The Chief Executive and I discussed what changes in working practice could mean for Atom and our people and we started to plan. Working with senior managers in the business, I then set about putting together a proposal and outlining how it might work. Before we decided to do anything, we wanted to really understand how the business would operate over 4 days.
We had 3 non-negotiables in terms of the pilot; 1. If the pilot was detrimental to the customer experience or customer service, we would not continue with the trial. 2. If regulation or compliance was compromised in any way, we would not continue the trail. This was especially important as we are a regulated bank. And 3. If employees were telling us that it wasn’t improving wellbeing or stress levels.
I worked closely with the different departments to put together operational plans. We carefully considered our 3 non-negotiables and risk with every scenario. We put together a solid plan and following our recommendations, we rolled out a full-scale pilot in November 2021.
So, the pilot has been a success?
Yes – we’ve been running it for 9 months now, successfully, and we are about to formally implement the four-day week.
The pilot was monitored closely to ensure we could learn from the experiences of each department and across the organisation. We tracked a lot of metrics along the way; sickness, attrition, hours worked and engagement. We’ve also tracked customer goodwill, NPS and complaints. Since November, every single organisational metric has trended positively.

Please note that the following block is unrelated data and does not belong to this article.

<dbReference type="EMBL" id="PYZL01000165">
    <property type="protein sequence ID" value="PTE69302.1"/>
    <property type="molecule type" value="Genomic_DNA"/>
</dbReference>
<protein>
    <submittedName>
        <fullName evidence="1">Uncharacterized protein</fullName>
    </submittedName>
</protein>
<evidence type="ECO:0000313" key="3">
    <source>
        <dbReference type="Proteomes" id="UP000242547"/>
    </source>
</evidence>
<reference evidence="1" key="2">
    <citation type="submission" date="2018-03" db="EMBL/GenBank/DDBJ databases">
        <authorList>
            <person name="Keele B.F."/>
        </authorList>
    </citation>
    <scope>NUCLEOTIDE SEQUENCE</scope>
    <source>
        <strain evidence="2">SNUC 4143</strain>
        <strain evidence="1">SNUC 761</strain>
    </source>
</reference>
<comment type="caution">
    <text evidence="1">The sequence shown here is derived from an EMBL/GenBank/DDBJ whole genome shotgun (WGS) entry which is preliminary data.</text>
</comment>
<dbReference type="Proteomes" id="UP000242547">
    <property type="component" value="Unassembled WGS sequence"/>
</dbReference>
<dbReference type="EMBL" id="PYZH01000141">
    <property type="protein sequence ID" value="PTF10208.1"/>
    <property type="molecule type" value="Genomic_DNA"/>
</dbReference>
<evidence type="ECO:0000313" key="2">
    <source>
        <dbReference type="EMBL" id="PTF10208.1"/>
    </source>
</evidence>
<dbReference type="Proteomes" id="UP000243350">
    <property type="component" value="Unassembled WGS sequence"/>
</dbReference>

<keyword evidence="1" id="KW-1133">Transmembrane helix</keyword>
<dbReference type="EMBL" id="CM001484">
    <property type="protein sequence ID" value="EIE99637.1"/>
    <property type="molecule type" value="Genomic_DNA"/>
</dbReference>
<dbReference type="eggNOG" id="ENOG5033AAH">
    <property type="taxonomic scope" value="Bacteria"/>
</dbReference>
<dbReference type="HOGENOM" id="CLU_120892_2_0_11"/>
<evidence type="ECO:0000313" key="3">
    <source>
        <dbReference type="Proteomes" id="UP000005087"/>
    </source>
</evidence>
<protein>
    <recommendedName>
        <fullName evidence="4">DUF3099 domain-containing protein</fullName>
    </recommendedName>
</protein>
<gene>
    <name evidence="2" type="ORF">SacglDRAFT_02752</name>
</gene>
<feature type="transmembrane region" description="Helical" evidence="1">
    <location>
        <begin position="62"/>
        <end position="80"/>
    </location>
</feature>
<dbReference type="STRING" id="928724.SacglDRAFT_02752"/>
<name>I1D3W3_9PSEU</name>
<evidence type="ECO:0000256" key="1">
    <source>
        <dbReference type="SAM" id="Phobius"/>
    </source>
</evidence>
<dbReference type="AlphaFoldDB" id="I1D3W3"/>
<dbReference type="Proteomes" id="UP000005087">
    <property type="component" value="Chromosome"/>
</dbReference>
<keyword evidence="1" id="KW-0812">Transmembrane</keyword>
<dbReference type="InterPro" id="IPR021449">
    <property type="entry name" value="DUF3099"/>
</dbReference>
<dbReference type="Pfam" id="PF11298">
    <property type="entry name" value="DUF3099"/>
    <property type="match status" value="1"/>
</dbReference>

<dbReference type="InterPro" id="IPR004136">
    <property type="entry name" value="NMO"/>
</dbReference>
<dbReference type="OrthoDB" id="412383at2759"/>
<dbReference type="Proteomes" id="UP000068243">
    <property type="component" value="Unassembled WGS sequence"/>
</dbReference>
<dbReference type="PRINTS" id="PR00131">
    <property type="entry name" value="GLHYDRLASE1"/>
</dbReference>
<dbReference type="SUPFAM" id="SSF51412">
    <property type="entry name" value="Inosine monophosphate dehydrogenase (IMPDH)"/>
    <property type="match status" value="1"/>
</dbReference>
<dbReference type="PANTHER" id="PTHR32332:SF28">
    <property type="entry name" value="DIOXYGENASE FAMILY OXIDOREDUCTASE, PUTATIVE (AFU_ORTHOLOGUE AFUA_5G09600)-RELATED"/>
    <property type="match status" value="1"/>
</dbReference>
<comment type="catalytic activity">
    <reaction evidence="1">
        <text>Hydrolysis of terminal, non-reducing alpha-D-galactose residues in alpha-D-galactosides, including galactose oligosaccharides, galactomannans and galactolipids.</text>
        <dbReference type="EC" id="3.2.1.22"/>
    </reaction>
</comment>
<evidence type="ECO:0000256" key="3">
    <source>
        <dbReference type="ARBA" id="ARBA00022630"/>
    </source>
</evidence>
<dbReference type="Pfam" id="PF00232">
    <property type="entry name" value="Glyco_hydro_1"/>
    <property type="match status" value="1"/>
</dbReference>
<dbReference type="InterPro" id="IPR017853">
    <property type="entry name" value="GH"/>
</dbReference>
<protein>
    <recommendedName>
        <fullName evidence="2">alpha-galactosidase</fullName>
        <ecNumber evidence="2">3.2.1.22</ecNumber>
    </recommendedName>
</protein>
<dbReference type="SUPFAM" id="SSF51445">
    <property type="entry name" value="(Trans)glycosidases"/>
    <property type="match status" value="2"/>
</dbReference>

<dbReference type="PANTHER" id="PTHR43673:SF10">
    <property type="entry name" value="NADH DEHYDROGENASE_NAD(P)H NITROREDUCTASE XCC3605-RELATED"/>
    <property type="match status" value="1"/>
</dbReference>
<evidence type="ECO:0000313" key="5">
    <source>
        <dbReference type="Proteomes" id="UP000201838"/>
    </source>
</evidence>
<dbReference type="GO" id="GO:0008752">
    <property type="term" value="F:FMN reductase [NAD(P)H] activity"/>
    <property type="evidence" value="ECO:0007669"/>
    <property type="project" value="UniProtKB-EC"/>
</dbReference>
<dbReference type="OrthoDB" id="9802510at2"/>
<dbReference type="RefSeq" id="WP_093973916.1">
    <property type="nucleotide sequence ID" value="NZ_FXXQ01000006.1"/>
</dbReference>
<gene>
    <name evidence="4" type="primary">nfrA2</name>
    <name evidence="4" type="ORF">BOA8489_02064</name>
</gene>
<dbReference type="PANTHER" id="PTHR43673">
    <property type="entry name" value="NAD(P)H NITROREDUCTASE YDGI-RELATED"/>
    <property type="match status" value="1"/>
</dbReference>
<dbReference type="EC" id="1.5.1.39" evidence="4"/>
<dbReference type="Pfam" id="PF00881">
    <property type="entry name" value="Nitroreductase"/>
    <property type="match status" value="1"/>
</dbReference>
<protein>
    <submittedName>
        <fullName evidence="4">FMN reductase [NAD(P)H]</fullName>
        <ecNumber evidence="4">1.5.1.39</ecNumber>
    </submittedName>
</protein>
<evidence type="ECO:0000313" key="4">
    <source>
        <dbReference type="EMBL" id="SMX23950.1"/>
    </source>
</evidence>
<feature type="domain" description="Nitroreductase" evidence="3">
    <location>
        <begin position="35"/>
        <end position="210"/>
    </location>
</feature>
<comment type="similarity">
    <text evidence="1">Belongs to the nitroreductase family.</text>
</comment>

The 4-day week has shown us a lot of benefits and it’s helping people learn how they best work efficiently in their day. I think it’s also made people think carefully about what’s in their weekly calendar – do I really need to be in that meeting? Has a proper agenda been set? Is this an effective use of my time?
Internal communication must be critical?
Yes, absolutely. Communicating and listening was a key part of the planning exercise. We had our heads of departments fully engaged in the pilot and were looking to understand their departmental view of the processes and procedure, but also the perspective on individual needs. We held focus groups in the last 6 weeks to get further feedback and these were the best attended focus groups we’ve ever had. Our people really saw the value in it.
Burnout and stress are at all-time highs across professions, how can HR support their employees with this?
Staying close to your people together with communication is key. I think it’s about being open and trying to meet as many needs as possible. It’s important to try and understand your workforce to provide the best level of care.
At Atom we have many ways for our people to talk, share, and feedback to the business – because every person may need or prefer something a little different.
We’ve also made a concerted effort during the pandemic to train up more mental-health first aiders. We have about 25 now from all over the organisation, and we actively promote them to all our employees.
We also offer an employee-assistance plan which comes with free counselling and £200 worth of wellbeing activities. It’s important to have a range of different things to suit different people and different needs.
Finally, a 4-day week provides our employees with more opportunities to pursue their passions, spend time with their families, and build a healthier work/life balance. We believe this is having a beneficial impact on wellbeing and happiness.